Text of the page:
His cosponsor, Murphy, who represents the state in which Newtown is located, acknowledged, “I don’t know that correcting the mental health system alone would have changed what happened in Newtown, but I know that if we fix our mental health system, we will have a downward pressure on the episodes of mass violence that happen in this country.”
The House and Senate bills, which are similar, would reduce mental health care coverage gaps in Medicare and Medicaid (Blair TR and Espinoza RT. JAMA. 2015;314:2231-2232). They would eliminate the 190-day lifetime cap on Medicare coverage of psychiatric hospital inpatient stays, limit states’ ability to exclude medications for major psychiatric disorders from Medicaid formularies, and loosen limitations under Medicaid for inpatient care for patients 22 to 64 years old.
Changes proposed in the bills go beyond Medicare and Medicaid. They would modify the Health Insurance Portability and Accountability Act to allow physicians to share information about the care of mentally ill patients with their families, increase funding for outpatient treatment, and designate an assistant secretary for mental health and substance abuse within the US Department of Health and Human Services.
“Both bills will improve our nation’s mental health system by focusing on outcomes, breaking down barriers for individuals and families to access services and supports, and expanding the availability of evidence-based practices,” the National Alliance on Mental Illness said in a statement (http://bit.ly/1OoMFf0).
At the markup of the House bill on November 4, Democrats on the Energy and Commerce Health Subcommittee introduced a substitute bill that they say would better serve the needs of people with mental illness, particularly by providing funding for behavioral health programs, among other investments (http://1.usa.gov/1HA7aUV).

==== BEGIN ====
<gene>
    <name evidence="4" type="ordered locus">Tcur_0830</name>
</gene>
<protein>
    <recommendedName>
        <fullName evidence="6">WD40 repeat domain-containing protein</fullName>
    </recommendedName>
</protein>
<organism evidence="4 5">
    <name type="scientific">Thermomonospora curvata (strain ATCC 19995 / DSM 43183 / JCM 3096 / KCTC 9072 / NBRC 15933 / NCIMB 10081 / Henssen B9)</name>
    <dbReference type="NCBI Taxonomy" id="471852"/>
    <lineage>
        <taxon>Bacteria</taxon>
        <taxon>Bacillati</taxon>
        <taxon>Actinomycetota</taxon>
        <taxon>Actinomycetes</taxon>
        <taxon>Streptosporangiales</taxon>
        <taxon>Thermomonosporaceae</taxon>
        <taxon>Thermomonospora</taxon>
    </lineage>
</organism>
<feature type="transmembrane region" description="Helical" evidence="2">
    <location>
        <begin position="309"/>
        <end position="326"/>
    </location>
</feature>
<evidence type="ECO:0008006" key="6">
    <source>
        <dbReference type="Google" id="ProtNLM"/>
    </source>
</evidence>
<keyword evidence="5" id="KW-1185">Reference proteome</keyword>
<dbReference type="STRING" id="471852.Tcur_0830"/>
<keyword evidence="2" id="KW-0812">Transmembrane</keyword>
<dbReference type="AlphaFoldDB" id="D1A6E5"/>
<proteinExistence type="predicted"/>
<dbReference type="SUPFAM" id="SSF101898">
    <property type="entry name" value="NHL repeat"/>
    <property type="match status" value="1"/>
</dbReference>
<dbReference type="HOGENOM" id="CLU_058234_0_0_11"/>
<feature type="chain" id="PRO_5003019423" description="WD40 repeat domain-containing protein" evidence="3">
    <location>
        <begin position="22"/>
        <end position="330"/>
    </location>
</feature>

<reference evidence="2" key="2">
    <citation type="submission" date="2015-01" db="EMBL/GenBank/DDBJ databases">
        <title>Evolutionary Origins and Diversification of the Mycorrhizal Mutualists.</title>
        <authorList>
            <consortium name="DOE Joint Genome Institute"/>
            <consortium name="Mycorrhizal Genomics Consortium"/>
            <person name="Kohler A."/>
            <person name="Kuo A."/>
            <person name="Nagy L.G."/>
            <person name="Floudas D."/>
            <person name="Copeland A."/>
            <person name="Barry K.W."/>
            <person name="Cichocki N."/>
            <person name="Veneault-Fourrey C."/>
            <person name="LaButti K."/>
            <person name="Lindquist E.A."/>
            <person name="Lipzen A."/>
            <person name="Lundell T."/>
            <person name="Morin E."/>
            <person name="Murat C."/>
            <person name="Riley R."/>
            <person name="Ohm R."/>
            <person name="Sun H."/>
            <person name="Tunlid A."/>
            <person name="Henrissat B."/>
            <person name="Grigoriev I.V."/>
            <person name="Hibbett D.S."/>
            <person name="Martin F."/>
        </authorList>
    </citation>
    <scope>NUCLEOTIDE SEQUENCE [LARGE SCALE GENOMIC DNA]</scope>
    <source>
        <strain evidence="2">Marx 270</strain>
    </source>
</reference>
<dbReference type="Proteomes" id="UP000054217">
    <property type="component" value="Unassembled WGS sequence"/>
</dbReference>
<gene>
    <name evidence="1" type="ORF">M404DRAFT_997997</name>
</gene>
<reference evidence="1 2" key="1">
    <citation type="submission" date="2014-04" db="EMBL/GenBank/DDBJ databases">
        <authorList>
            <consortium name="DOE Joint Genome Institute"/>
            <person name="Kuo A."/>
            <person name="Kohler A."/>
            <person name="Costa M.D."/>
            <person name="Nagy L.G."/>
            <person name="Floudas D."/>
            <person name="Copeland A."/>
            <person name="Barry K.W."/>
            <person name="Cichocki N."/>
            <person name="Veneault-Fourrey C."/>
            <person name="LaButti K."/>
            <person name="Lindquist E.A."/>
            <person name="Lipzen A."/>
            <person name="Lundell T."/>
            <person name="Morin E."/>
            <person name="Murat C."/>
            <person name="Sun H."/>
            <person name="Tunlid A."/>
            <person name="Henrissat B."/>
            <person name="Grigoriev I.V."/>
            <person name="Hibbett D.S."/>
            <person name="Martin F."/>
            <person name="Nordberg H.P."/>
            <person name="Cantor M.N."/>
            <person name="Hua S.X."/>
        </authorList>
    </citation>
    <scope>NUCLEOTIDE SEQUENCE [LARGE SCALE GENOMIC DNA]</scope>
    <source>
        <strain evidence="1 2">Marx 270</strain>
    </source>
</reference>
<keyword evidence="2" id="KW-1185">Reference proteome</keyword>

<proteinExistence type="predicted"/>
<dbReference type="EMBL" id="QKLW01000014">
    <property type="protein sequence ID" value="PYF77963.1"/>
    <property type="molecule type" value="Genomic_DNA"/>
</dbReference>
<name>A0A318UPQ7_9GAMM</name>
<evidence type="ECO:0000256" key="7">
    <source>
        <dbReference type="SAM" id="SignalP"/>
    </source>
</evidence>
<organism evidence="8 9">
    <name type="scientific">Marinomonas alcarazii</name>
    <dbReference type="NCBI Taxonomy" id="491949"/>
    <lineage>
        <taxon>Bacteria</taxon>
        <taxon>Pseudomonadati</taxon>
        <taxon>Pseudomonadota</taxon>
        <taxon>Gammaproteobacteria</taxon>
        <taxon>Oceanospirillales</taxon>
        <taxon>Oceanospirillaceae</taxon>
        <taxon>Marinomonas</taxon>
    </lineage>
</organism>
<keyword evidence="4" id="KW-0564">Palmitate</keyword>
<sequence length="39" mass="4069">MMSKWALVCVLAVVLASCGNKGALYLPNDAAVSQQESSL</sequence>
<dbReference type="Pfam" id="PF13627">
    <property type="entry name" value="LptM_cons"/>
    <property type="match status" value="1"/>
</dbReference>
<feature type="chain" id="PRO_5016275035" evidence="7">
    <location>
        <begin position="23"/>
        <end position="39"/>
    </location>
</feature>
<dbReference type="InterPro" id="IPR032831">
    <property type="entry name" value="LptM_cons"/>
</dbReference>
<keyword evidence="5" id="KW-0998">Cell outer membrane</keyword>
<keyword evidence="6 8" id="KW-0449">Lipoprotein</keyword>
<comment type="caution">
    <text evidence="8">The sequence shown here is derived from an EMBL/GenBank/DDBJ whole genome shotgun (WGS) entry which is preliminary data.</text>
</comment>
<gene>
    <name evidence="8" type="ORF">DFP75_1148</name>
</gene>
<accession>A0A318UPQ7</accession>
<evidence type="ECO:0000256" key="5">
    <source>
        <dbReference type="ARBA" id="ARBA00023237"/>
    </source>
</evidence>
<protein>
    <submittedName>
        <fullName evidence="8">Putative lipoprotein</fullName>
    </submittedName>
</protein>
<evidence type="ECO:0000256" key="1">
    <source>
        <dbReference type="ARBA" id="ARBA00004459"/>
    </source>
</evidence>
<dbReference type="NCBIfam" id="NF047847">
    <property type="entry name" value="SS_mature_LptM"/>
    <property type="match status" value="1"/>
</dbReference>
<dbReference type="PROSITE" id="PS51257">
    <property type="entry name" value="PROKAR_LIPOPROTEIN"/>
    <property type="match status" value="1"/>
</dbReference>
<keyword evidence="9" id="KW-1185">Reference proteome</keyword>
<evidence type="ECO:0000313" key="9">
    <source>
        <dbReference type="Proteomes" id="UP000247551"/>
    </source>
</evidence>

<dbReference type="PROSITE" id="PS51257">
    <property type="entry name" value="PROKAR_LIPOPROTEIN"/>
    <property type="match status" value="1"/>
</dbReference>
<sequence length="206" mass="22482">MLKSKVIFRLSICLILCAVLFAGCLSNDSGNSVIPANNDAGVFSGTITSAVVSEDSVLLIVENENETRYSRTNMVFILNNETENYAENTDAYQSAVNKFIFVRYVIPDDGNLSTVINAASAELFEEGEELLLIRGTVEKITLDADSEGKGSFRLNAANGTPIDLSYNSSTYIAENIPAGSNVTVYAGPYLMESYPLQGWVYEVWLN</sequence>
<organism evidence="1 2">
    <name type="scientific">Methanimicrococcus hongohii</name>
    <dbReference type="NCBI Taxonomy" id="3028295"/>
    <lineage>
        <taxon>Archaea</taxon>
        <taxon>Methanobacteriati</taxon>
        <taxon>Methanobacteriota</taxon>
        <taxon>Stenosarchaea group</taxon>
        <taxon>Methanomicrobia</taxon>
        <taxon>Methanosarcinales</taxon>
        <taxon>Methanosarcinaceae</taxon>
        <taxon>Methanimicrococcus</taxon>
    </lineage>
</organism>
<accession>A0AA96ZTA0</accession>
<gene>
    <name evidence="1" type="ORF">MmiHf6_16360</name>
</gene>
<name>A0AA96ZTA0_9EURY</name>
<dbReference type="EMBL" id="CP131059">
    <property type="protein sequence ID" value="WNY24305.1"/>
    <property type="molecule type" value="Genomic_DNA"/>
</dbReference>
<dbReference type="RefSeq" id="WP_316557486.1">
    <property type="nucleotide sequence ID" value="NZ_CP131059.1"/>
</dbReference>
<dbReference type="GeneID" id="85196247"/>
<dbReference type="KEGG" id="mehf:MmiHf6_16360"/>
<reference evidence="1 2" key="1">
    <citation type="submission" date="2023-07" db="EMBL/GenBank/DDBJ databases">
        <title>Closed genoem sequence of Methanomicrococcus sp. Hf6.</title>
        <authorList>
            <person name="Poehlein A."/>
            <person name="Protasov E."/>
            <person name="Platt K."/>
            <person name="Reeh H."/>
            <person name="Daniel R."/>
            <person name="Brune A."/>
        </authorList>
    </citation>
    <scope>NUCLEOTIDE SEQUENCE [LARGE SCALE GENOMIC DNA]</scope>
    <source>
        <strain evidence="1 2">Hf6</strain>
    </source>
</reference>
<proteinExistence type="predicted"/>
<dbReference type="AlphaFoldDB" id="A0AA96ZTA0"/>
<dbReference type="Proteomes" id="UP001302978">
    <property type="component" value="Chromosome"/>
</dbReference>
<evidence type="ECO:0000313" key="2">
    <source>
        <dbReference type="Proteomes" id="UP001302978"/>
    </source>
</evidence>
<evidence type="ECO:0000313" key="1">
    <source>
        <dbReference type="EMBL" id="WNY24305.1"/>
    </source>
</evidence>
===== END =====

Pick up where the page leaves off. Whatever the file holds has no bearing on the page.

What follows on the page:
While the American Psychiatric Association has endorsed mental health reform, Binder is blunt about how the proposed legislation has little to do with people shooting other people and everything to do with the large number of people with mental illness who are homeless or incarcerated in the United States because they cannot get care.
As Swanson said, “we have more people with really serious disabling mental health disorders in jail than in the largest asylums in the middle of the 20th century
Little research has focused on identifying what will work to reduce gun violence. In the United States, Congress all but shut down federally funded gun research in 1996 when it cut $2.6 million, the amount the CDC had spent the previous year on gun research, from the CDC’s budget (Kuehn BM. JAMA. 2013;310:21).
After Newtown, though, President Obama issued executive orders to bolster firearm research, spurring the CDC to commission the Institute of Medicine to develop a research agenda. In a June 2013 report, the institute identified 5 high-priority areas: the characteristics of gun violence, risk and protective factors, prevention and other interventions, gun safety technology, and the influence of video games and other media (http://bit.ly/1MgtXRr).
As far as Metzl is concerned, looking to mental health reform to lower the US rate of gun homicides sidesteps the real issue. “We have a major problem with gun violence in this country,” he said. “When we say it’s all a problem of mental illness, that’s really a diversionary tactic” to shift discussion away from the need for stronger gun control laws.